16 November 2006

Bad News, and Bad News

Firstly, something's screwy with blogger. Can't make my posts nice and neat. Unfortunately, at the moment, I haven't the time to fool with HTML tags, so this post, in all its raw beauty, will have to do for now.

Secondly, my own computer at home is having issues. I got some errors in the boot sector, and in trying to get it fixed, the USB and LAN connectivity decided it would bug out. This is the computer I usually do a lot of my research and blogging on (as opposed to this one I'm on at work).

I don't know when I'll get it fixed. So if the RKBA Campus roundup gets delayed, you'll know why.

Finally, on a more national level, San Fran shows where its values lie.


An organization known for instilling values and discipline to youth loses out to a lifestyle beset by tendencies to take advantage of youth.

Now, tell me how on earth this is supposed to show support for our country? Isn't that part of what an education is about?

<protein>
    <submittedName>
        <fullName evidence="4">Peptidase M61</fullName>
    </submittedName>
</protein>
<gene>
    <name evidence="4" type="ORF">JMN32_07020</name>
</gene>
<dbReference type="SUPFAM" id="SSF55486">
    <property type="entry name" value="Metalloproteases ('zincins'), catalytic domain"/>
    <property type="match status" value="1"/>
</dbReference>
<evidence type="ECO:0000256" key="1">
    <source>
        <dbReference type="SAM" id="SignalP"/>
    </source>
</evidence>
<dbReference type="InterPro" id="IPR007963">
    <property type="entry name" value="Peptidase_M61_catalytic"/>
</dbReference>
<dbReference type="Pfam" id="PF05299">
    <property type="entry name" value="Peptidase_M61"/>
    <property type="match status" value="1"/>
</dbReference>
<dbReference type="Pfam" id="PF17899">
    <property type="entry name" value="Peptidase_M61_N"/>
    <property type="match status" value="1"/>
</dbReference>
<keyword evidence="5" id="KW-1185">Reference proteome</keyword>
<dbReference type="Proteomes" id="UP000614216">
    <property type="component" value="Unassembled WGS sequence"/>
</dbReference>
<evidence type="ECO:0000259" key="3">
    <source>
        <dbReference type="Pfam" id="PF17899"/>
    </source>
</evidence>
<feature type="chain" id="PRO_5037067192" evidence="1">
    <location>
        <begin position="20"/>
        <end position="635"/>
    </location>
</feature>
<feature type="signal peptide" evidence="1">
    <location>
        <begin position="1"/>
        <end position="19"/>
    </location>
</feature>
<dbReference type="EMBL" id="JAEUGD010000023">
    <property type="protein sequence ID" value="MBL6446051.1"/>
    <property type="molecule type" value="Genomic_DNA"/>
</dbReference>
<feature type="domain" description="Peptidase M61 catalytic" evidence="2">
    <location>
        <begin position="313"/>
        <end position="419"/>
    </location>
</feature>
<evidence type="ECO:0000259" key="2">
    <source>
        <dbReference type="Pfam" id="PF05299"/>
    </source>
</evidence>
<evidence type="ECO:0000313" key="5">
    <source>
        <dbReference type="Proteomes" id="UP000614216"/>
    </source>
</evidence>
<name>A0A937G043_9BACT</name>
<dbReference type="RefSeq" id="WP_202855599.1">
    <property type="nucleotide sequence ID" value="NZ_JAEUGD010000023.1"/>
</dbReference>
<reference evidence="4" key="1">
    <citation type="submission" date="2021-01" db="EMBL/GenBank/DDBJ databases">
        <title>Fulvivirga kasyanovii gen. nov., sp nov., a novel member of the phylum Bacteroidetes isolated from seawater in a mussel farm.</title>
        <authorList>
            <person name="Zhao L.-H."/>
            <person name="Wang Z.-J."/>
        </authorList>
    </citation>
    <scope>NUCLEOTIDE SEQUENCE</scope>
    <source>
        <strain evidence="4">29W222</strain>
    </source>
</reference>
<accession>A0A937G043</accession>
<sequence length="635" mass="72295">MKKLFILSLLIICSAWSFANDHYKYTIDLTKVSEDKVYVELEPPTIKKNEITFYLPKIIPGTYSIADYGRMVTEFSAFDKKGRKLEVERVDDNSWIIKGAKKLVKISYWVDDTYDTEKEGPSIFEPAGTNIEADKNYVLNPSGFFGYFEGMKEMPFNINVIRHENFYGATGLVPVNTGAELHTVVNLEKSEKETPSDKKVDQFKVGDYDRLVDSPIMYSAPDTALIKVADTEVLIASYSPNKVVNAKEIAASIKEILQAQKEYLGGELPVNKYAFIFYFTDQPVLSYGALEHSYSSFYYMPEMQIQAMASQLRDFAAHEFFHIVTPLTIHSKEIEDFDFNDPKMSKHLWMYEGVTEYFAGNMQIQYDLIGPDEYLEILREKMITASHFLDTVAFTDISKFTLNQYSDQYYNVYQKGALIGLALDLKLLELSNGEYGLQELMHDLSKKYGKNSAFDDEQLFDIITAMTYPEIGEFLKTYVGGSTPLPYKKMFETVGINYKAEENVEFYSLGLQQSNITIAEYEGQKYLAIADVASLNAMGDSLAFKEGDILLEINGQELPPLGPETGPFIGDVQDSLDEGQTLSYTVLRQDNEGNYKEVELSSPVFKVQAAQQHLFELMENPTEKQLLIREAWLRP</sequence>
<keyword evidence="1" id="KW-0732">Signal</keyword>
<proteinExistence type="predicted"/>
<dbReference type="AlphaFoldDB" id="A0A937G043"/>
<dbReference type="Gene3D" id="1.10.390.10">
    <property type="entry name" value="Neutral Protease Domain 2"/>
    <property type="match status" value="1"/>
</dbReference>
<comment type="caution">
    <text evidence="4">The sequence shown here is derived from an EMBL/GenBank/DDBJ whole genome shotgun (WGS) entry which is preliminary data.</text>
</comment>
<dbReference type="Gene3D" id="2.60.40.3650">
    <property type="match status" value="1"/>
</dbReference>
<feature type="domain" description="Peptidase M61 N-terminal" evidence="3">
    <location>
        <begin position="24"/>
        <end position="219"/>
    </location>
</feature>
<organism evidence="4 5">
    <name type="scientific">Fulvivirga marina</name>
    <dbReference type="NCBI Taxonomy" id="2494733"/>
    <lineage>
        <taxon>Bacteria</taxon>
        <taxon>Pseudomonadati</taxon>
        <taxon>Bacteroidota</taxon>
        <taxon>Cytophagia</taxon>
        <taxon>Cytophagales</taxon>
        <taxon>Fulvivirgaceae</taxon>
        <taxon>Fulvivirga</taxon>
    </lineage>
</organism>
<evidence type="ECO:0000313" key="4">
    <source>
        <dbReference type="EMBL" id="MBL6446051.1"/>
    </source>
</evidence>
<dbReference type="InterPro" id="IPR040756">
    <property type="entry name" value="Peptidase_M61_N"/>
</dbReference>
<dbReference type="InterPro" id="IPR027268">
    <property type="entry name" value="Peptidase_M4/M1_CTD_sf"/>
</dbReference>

Obviously, not to a loud minority, who seem to place a high premium on the right to buggery.

Hooray for the Left Coast.

09 November 2006

Campus RKBA Roundup #5

Back in full force, you regulars! Neither snow, cold, disappointing elections, nor crappy internet connections will prevent me from delivering to you:

The Mad Hatter's
Campus RKBA Roundup #5:

The "please don't beat me for being late" edition.

Now, you're probably wondering, "Where does the Mad Hatter get all his stuff?" All will be revealed in good time. But not in this edition.